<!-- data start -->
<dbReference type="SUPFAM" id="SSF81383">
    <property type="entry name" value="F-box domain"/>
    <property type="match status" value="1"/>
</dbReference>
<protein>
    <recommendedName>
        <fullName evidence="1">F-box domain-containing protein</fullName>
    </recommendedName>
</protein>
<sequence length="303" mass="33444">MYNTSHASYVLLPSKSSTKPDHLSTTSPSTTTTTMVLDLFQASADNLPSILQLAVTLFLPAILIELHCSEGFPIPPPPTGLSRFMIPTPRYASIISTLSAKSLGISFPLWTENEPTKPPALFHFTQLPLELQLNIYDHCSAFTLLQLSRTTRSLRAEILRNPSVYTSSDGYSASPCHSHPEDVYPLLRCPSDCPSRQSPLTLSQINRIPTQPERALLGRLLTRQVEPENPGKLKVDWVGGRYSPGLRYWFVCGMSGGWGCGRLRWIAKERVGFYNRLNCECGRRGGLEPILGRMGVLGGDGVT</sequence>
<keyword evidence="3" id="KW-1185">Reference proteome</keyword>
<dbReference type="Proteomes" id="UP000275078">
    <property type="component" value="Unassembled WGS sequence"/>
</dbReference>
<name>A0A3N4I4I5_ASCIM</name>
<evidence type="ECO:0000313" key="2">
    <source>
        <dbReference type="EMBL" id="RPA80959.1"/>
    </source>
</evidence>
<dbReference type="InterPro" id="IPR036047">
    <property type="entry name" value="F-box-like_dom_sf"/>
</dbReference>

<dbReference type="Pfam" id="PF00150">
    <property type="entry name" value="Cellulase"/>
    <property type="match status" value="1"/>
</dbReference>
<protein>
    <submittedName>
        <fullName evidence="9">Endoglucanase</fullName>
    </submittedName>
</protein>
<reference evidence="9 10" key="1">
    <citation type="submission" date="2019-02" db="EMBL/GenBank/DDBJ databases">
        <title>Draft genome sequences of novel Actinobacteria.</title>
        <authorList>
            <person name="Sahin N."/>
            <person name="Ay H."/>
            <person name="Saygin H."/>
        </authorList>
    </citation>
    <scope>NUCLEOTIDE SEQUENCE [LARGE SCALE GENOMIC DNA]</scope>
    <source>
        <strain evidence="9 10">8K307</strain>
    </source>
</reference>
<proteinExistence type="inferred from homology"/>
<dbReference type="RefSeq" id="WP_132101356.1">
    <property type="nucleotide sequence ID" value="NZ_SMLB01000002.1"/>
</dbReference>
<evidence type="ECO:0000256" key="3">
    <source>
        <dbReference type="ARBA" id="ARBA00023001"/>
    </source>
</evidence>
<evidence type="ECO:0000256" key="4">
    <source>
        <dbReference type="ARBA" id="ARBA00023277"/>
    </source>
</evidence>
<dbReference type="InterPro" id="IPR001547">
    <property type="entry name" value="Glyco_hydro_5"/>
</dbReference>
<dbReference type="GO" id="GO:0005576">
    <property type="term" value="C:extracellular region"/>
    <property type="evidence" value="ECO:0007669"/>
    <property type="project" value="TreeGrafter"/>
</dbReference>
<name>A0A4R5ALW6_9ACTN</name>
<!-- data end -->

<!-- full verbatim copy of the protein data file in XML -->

<dbReference type="SUPFAM" id="SSF81383">
    <property type="entry name" value="F-box domain"/>
    <property type="match status" value="1"/>
</dbReference>
<protein>
    <recommendedName>
        <fullName evidence="1">F-box domain-containing protein</fullName>
    </recommendedName>
</protein>
<sequence length="303" mass="33444">MYNTSHASYVLLPSKSSTKPDHLSTTSPSTTTTTMVLDLFQASADNLPSILQLAVTLFLPAILIELHCSEGFPIPPPPTGLSRFMIPTPRYASIISTLSAKSLGISFPLWTENEPTKPPALFHFTQLPLELQLNIYDHCSAFTLLQLSRTTRSLRAEILRNPSVYTSSDGYSASPCHSHPEDVYPLLRCPSDCPSRQSPLTLSQINRIPTQPERALLGRLLTRQVEPENPGKLKVDWVGGRYSPGLRYWFVCGMSGGWGCGRLRWIAKERVGFYNRLNCECGRRGGLEPILGRMGVLGGDGVT</sequence>
<keyword evidence="3" id="KW-1185">Reference proteome</keyword>
<dbReference type="Proteomes" id="UP000275078">
    <property type="component" value="Unassembled WGS sequence"/>
</dbReference>
<name>A0A3N4I4I5_ASCIM</name>
<evidence type="ECO:0000313" key="2">
    <source>
        <dbReference type="EMBL" id="RPA80959.1"/>
    </source>
</evidence>
<dbReference type="InterPro" id="IPR036047">
    <property type="entry name" value="F-box-like_dom_sf"/>
</dbReference>

<dbReference type="Pfam" id="PF00150">
    <property type="entry name" value="Cellulase"/>
    <property type="match status" value="1"/>
</dbReference>
<protein>
    <submittedName>
        <fullName evidence="9">Endoglucanase</fullName>
    </submittedName>
</protein>
<reference evidence="9 10" key="1">
    <citation type="submission" date="2019-02" db="EMBL/GenBank/DDBJ databases">
        <title>Draft genome sequences of novel Actinobacteria.</title>
        <authorList>
            <person name="Sahin N."/>
            <person name="Ay H."/>
            <person name="Saygin H."/>
        </authorList>
    </citation>
    <scope>NUCLEOTIDE SEQUENCE [LARGE SCALE GENOMIC DNA]</scope>
    <source>
        <strain evidence="9 10">8K307</strain>
    </source>
</reference>
<proteinExistence type="inferred from homology"/>
<dbReference type="RefSeq" id="WP_132101356.1">
    <property type="nucleotide sequence ID" value="NZ_SMLB01000002.1"/>
</dbReference>
<evidence type="ECO:0000256" key="3">
    <source>
        <dbReference type="ARBA" id="ARBA00023001"/>
    </source>
</evidence>
<evidence type="ECO:0000256" key="4">
    <source>
        <dbReference type="ARBA" id="ARBA00023277"/>
    </source>
</evidence>
<dbReference type="InterPro" id="IPR001547">
    <property type="entry name" value="Glyco_hydro_5"/>
</dbReference>
<dbReference type="GO" id="GO:0005576">
    <property type="term" value="C:extracellular region"/>
    <property type="evidence" value="ECO:0007669"/>
    <property type="project" value="TreeGrafter"/>
</dbReference>
<name>A0A4R5ALW6_9ACTN</name>